People of The Everglades

Dynamic wetland living, past and present

By Ephemera documentary

Angelo Chiacchio

Florida Keys (2018) by Angelo ChiacchioEphemera documentary

The Everglades is a unique ecosystem with a rich cultural history. 
The natural diversity of this spectacular swamp is complemented by the diversity of people whose lifestyles and cultures developed there.

The ways of life that have evolved in the Everglades are no less fragile than the threatened environment. 

Street of Miami (2018) by Angelo ChiacchioEphemera documentary

In August 2018, photographer Angelo Chiacchio - in his journey to the world's most fragile places and cultures - visited various communities in South Florida with cultural ties to The Everglades 

Aerial landscape of the Fakahatchee Bay (2018) by Angelo ChiacchioEphemera documentary

Until the end of the 19th century, Lake Okeechobee in southern Florida would regularly overflow during the rainy season.  Its waters traveled unobstructed through The Everglades and all the way down into the Gulf of Mexico.

Old lock in the Everglades (2018) by Angelo ChiacchioEphemera documentary

In order to expose more land for agriculture, the United States government drained parts of The Everglades.  Canals, locks and dams were built. The natural flow and currents were inevitably changed. The animals and plants throughout the region had to change too. 

A canal in teh Everglades (2018) by Angelo ChiacchioEphemera documentary

Today, navigating through The Everglades requires the use of man-made canals and waterways that can take you all the way to the Florida Bay.

Deer In The Everglades (1966-08-01) by Lynn PelhamLIFE Photo Collection

Airboats are used to access the shallows, and have become the most popular and iconic means of transportation in The Everglades.

Key Largo docks (2018) by Angelo ChiacchioEphemera documentary

The build-up of luxury homes and hotels started on the eastern coast. 

Fisherman in Key Largo (2018) by Angelo ChiacchioEphemera documentary

The Florida Bay has long been seen as a strategic locale for the fishing industry. In Key Largo, fishermen are constantly offloading their catches and preparing lobster traps for the next round.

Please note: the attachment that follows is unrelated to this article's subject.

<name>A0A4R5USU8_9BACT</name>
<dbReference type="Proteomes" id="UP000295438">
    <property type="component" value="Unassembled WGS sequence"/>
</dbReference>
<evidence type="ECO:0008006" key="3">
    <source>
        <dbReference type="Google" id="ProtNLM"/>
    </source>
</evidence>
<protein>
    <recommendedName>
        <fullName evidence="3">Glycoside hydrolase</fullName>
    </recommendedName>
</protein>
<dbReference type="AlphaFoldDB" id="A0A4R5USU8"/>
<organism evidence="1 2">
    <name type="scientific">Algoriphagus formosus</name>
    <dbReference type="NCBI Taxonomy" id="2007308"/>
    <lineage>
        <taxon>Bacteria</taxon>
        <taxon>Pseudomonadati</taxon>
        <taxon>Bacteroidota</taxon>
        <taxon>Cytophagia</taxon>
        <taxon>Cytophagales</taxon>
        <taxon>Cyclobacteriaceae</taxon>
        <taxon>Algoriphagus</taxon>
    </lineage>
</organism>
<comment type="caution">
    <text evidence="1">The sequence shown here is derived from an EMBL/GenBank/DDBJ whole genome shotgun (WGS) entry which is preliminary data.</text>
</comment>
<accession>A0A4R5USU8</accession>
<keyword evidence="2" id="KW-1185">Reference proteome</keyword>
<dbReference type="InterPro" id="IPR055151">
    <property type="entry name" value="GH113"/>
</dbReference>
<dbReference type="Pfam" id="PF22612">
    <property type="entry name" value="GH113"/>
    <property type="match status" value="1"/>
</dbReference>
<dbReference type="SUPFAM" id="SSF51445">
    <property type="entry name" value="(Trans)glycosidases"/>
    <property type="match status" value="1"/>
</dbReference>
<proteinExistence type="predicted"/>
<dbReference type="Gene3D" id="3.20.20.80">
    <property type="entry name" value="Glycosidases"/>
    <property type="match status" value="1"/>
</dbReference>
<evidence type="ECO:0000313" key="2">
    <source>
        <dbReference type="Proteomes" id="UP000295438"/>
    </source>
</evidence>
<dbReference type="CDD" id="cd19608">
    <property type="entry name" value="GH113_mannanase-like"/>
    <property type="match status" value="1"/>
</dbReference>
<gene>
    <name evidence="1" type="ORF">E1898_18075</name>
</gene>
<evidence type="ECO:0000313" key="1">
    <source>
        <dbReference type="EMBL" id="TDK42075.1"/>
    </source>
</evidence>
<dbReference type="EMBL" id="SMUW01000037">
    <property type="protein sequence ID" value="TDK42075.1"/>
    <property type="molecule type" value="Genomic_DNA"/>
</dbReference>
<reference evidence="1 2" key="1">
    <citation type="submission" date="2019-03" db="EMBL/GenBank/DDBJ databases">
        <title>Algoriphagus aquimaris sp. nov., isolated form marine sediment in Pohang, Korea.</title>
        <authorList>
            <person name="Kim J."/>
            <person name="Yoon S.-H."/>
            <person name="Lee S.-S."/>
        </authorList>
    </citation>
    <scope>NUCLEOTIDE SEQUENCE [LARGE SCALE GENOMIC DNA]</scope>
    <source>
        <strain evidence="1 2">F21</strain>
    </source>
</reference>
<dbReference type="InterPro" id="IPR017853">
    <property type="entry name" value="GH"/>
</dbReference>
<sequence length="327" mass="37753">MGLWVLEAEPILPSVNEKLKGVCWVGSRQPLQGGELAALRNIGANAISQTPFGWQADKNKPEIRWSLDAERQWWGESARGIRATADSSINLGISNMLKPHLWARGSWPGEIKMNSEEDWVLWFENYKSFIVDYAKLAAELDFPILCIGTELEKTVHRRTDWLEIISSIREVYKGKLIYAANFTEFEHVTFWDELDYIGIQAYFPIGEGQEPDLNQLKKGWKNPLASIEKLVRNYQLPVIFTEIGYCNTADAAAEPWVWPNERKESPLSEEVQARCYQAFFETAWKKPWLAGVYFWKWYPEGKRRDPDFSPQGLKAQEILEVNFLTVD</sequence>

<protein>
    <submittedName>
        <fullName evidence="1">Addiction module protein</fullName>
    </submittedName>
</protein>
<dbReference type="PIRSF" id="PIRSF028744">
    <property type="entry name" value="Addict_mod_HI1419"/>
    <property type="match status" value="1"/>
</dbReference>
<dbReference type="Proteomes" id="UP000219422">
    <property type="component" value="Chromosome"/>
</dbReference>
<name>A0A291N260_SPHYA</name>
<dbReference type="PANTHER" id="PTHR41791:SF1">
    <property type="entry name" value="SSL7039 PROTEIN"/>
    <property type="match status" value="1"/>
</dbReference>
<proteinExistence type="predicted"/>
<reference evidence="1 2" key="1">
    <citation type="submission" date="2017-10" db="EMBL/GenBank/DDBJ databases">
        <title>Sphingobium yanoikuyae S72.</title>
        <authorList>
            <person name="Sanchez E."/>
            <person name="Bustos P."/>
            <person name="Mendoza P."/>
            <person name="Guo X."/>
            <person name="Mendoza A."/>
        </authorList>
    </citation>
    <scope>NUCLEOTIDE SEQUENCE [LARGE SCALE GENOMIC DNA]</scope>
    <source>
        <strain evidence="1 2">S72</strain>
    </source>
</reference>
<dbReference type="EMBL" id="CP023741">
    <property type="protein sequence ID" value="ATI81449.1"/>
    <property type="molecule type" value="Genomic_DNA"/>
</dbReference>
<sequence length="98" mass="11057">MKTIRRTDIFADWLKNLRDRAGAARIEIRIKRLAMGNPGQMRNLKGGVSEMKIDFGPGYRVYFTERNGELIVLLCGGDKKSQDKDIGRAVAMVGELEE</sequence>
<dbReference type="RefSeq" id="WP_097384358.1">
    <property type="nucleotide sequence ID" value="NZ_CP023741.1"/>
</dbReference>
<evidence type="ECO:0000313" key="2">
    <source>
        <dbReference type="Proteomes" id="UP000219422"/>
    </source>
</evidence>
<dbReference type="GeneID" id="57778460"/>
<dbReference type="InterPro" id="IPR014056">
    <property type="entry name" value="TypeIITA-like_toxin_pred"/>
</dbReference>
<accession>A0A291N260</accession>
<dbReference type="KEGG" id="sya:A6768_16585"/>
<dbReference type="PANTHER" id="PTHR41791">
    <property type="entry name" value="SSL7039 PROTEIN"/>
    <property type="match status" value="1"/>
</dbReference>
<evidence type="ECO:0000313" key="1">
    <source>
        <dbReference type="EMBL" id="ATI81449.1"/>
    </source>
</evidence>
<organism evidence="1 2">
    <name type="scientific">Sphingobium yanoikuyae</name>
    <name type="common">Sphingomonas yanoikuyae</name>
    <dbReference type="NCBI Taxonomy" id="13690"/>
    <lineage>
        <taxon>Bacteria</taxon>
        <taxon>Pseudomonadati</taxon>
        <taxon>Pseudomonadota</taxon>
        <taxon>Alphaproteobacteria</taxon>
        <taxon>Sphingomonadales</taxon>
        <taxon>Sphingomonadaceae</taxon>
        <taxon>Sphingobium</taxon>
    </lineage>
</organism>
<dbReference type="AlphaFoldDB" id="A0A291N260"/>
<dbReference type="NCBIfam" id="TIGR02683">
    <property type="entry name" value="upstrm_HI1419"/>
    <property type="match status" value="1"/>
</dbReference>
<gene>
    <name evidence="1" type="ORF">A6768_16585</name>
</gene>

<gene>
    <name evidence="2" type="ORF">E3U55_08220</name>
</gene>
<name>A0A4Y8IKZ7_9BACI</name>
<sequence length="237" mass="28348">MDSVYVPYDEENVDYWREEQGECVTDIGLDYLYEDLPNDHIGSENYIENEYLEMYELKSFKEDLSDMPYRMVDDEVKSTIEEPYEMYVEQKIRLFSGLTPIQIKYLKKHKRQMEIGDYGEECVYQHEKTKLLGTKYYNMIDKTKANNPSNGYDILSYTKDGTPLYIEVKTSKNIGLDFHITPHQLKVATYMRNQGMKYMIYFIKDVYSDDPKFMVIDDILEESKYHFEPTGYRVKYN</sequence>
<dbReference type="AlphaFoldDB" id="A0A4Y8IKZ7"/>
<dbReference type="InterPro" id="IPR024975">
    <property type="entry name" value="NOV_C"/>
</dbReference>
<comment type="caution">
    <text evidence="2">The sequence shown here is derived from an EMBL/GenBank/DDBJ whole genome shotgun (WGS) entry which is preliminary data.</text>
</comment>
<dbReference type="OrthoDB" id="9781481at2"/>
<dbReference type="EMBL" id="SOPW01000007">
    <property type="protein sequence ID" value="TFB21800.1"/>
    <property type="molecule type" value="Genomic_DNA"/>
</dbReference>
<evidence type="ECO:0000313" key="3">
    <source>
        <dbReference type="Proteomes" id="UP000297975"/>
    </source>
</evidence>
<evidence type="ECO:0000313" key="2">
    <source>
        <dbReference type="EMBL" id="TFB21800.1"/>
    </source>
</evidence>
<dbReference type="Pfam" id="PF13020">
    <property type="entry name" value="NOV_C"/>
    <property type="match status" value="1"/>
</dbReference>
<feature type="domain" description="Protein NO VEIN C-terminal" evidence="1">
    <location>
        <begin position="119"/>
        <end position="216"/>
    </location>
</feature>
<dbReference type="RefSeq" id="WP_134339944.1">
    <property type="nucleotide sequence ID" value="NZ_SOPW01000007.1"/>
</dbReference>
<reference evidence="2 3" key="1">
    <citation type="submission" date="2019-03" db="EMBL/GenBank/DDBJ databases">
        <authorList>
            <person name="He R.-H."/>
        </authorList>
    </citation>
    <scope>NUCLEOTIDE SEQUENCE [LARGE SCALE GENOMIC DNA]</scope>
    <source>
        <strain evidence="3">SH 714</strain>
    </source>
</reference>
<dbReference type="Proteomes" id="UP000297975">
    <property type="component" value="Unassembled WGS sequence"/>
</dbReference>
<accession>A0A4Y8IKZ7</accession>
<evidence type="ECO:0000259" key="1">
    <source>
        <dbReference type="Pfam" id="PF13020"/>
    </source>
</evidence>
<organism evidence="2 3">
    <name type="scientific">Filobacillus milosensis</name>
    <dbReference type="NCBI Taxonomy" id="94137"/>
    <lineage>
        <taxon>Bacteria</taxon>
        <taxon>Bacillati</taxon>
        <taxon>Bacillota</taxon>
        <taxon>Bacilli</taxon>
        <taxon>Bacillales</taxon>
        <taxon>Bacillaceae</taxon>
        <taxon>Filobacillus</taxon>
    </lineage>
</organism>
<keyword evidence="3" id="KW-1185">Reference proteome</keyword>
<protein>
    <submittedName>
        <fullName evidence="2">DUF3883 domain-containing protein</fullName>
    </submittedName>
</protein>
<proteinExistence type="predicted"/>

Portrat of fisherman in Key Largo (2018) by Angelo ChiacchioEphemera documentary

This Cuban fisherman goes about his work in much the same manner as one would during Hemingway’s time in the Florida Keys.  

Aerial view of the Everglades before sunrise (2018) by Angelo ChiacchioEphemera documentary

Even as modern projects transformed the wetlands, many locals took a more balanced approach to life on the ‘glades.

House in the Everglades (2018) by Angelo ChiacchioEphemera documentary

Up in the north, some figured out how to build stable houses at the edge of the canals.

Portrait of Gladesman (2018) by Angelo ChiacchioEphemera documentary

Keith was born a Gladesman, and was taught how to make his livelihood in The Everglades.  He learned to navigate the canals while accompanying his father on a small family boat. Their trips could last weeks - some even months.  Wherever they went, they would build temporary lodging and hunt and fish in near total isolation. 

Portraut of Gladesman and daughter (2018) by Angelo ChiacchioEphemera documentary

Today, he is a single father raising his daughter, Bryanna, in the place where he grew up.  However, he notices that the birds he heard all throughout his childhood can no longer be heard.  

Miccosukee totem pole (2018) by Angelo ChiacchioEphemera documentary

The Shark Valley is also home to locals with Native American heritage.  

Everglades 76' (1950/1960) by Alfred EisenstaedtLIFE Photo Collection

The Miccosukee tribe migrated from Lower Chiaha (modern-day eastern Tennessee) in the early 18th century to escape the increasing numbers of European settlers staking a claim to their territory. 

Everglades 76' (1950/1960) by Alfred EisenstaedtLIFE Photo Collection

They adapted their lifestyle to the intricate ecosystem of their new, adopted homeland. 

Portrait of Miccosukee man (2018) by Angelo ChiacchioEphemera documentary

Today, the Miccosukee mostly live a modern lifestyle, but still find ways to preserve their heritage. 

Miccosukee man wrestling an alligator (2018) by Angelo ChiacchioEphemera documentary

Some are skilled alligator wrestlers.  

Portrait of Miccosukee woman (2018) by Angelo ChiacchioEphemera documentary

Others honor the past by lending their voices to calls for the preservation and conservation of The Everglades. Betty is a Miccosukee entrepreneur and environmentalist. 

She leads efforts to protect the Miccosukee reservation, located in the center of The Everglades, from agricultural pollutants in the water that flows from the north. 

Sunset over Florida Bay (2018) by Angelo ChiacchioEphemera documentary

Conclusion

The Gladesmen and the Miccosukkee have made the most of life in The Everglades.  They’ve adapted to its seasonal shifts, and ever-changing water levels and wildlife population.
As climate change threatens the future of The Everglades, their lifestyles may hold the keys to adaptation and resilience.

Terra by Angelo ChiacchioEphemera documentary

Partnership by Angelo ChiacchioEphemera documentary

This story was created with the support of Art Works for Change, a nonprofit organization that creates contemporary art exhibitions and storytelling projects to address critical social and environmental issues.

Credits: Story

Written, shot and produced by Angelo Chiacchio
Copy editing: Al Grumet, Rajesh Fotedar

With the support of: Google Arts & Culture, Art Works for Change


Thanks to: Betty Ossiola, Keith Johnes, Miccosukee Indian Village

Credits: All media
The story featured may in some cases have been created by an independent third party and may not always represent the views of the institutions, listed below, who have supplied the content.
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